Published online by Cambridge University Press: 08 February 2018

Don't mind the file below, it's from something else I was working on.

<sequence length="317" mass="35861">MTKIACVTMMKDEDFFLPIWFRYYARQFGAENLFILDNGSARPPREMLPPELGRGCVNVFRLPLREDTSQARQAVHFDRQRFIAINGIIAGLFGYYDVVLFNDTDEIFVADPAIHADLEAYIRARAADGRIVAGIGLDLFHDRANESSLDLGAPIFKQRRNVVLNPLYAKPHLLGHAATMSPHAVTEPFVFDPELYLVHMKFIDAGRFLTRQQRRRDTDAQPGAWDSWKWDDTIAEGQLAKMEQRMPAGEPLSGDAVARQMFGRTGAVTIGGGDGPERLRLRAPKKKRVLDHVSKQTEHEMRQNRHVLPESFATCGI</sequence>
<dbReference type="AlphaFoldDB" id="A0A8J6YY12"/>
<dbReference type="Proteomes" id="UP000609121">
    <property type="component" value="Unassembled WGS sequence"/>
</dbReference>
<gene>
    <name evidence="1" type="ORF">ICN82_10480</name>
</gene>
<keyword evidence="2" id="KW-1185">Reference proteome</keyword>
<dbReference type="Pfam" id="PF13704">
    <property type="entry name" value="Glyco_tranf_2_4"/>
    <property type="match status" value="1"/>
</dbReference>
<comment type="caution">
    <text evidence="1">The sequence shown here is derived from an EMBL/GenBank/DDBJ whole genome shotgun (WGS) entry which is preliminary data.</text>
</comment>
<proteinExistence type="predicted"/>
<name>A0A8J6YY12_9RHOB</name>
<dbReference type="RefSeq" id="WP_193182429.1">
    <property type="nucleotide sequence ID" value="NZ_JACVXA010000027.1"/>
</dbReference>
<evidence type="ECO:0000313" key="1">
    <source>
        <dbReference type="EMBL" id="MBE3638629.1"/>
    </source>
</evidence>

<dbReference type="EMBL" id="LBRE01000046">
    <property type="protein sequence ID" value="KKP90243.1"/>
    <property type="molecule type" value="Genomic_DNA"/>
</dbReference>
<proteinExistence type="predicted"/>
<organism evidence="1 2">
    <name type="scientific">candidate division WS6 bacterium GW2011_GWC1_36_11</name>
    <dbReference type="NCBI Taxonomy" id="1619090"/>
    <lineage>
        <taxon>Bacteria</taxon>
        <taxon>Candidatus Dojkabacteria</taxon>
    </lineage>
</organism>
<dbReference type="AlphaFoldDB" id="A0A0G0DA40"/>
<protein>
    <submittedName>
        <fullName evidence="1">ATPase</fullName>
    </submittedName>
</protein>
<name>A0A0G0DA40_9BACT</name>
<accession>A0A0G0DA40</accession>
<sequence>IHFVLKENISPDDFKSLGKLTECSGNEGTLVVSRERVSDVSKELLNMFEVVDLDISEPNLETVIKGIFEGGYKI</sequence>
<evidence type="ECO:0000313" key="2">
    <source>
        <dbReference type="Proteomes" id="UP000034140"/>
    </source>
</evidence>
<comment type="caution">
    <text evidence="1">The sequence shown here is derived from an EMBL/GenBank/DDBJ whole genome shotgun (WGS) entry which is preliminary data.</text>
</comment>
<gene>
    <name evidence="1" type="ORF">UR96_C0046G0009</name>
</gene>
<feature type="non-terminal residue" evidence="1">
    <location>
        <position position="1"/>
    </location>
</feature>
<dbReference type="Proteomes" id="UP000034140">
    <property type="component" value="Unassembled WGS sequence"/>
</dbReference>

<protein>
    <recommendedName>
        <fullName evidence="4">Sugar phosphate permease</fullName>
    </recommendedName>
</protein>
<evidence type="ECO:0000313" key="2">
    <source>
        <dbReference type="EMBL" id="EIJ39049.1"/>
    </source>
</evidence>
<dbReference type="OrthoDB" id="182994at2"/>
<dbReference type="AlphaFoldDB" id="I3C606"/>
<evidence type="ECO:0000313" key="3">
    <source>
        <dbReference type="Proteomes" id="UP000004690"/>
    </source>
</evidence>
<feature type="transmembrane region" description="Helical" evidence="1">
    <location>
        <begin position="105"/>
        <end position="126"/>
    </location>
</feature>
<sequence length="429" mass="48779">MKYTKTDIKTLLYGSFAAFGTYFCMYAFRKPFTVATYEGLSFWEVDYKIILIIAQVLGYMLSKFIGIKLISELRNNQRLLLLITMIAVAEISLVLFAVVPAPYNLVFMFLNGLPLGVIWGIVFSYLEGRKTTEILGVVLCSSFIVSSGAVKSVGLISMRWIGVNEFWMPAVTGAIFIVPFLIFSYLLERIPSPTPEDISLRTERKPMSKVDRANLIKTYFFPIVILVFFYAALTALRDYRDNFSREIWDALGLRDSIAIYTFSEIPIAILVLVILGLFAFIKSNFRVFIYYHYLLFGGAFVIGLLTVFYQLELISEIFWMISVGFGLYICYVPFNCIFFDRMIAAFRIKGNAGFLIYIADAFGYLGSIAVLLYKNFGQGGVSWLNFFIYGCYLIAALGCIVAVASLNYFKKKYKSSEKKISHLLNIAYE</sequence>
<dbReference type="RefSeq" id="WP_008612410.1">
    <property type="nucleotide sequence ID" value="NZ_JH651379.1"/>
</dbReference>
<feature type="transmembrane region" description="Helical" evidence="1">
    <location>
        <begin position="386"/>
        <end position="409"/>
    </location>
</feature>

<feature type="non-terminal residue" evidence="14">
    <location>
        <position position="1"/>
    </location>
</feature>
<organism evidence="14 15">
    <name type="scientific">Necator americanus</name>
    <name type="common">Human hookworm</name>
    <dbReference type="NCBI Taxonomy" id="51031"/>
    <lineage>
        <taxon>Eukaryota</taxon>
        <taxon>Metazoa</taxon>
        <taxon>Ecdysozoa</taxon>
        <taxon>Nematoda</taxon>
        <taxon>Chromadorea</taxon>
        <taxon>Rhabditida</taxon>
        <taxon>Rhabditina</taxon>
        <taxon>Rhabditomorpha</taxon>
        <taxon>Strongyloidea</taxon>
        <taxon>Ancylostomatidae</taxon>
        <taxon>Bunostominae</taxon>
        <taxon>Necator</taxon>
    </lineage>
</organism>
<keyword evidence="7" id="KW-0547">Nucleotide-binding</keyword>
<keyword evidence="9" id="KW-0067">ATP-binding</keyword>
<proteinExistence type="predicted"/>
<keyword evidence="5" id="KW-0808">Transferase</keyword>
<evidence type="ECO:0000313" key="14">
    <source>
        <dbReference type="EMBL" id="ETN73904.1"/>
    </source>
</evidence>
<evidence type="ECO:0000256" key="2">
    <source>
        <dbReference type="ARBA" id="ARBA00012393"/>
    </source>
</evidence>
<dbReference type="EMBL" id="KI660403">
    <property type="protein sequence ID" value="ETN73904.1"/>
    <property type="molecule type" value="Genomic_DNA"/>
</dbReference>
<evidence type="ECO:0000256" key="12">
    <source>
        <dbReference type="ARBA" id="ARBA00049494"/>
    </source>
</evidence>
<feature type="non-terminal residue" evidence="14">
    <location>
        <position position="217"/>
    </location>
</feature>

It is well known that psychiatric diagnostic groupings have no claim to represent any fundamental scientific causal principle, but reflect rather the needs of administrative convenience and compromise between different theoretical orientations (Eysenck, 1960). Doubt has in fact been expressed regarding the advisability of retaining categorical divisions in a field where quantitative differences along orthogonal dimensions may be more appropriate than qualitative differences between distinct disease groups (Eysenck, 1947). The appropriate statistical method for dimensional analysis is, of course, multiple factor analysis (Eysenck, 1952) and it is possible to show relationships between factors or dimensions and psychiatric categories by giving factor scores to the subjects of the experiment and to average these scores for groups of subjects sharing a common diagnostic label (Eysenck, 1959). In this way it has been demonstrated that along the dimension of extraversion/introversion, subjects diagnosed as psychopaths tend to have particularly high extraversion scores; hysterics tend to be extraverted but not as highly as psychopaths. Patients suffering from one of the dysthymic conditions (anxiety, reactive depression, obsessional disorders), tend to have high scores on introversion. Mixed neurotics tend to be in between the other groups. All these diagnostic groups have high scores on the factor of neuroticism which is orthogonal to extraversion/introversion (Eysenck, 1957).